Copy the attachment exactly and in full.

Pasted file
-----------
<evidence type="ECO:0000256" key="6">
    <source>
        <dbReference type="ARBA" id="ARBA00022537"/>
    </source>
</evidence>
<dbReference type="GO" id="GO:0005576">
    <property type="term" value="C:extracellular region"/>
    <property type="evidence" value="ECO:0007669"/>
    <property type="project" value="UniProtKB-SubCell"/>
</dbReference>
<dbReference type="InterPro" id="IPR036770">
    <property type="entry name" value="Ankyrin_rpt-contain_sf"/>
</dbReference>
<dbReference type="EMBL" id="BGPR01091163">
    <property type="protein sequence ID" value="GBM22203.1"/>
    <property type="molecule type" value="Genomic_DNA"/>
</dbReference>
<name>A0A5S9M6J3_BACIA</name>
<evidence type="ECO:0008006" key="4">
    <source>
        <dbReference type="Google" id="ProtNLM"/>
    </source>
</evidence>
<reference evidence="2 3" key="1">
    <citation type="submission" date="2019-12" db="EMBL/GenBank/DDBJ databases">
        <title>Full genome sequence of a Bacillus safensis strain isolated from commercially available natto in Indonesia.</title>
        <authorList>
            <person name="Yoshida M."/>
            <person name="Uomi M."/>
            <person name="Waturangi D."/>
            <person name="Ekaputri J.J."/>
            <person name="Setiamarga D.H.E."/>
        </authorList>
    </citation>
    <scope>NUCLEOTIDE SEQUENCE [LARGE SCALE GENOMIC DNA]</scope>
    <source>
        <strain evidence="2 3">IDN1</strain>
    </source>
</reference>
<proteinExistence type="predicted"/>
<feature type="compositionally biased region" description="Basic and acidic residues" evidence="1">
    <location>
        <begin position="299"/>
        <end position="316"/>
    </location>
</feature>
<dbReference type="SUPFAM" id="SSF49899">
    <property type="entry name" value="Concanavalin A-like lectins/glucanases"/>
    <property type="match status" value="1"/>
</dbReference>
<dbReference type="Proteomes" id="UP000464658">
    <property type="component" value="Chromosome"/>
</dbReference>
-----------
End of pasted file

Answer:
<evidence type="ECO:0000256" key="6">
    <source>
        <dbReference type="ARBA" id="ARBA00022537"/>
    </source>
</evidence>
<dbReference type="GO" id="GO:0005576">
    <property type="term" value="C:extracellular region"/>
    <property type="evidence" value="ECO:0007669"/>
    <property type="project" value="UniProtKB-SubCell"/>
</dbReference>
<dbReference type="InterPro" id="IPR036770">
    <property type="entry name" value="Ankyrin_rpt-contain_sf"/>
</dbReference>
<dbReference type="EMBL" id="BGPR01091163">
    <property type="protein sequence ID" value="GBM22203.1"/>
    <property type="molecule type" value="Genomic_DNA"/>
</dbReference>
<name>A0A5S9M6J3_BACIA</name>
<evidence type="ECO:0008006" key="4">
    <source>
        <dbReference type="Google" id="ProtNLM"/>
    </source>
</evidence>
<reference evidence="2 3" key="1">
    <citation type="submission" date="2019-12" db="EMBL/GenBank/DDBJ databases">
        <title>Full genome sequence of a Bacillus safensis strain isolated from commercially available natto in Indonesia.</title>
        <authorList>
            <person name="Yoshida M."/>
            <person name="Uomi M."/>
            <person name="Waturangi D."/>
            <person name="Ekaputri J.J."/>
            <person name="Setiamarga D.H.E."/>
        </authorList>
    </citation>
    <scope>NUCLEOTIDE SEQUENCE [LARGE SCALE GENOMIC DNA]</scope>
    <source>
        <strain evidence="2 3">IDN1</strain>
    </source>
</reference>
<proteinExistence type="predicted"/>
<feature type="compositionally biased region" description="Basic and acidic residues" evidence="1">
    <location>
        <begin position="299"/>
        <end position="316"/>
    </location>
</feature>
<dbReference type="SUPFAM" id="SSF49899">
    <property type="entry name" value="Concanavalin A-like lectins/glucanases"/>
    <property type="match status" value="1"/>
</dbReference>
<dbReference type="Proteomes" id="UP000464658">
    <property type="component" value="Chromosome"/>
</dbReference>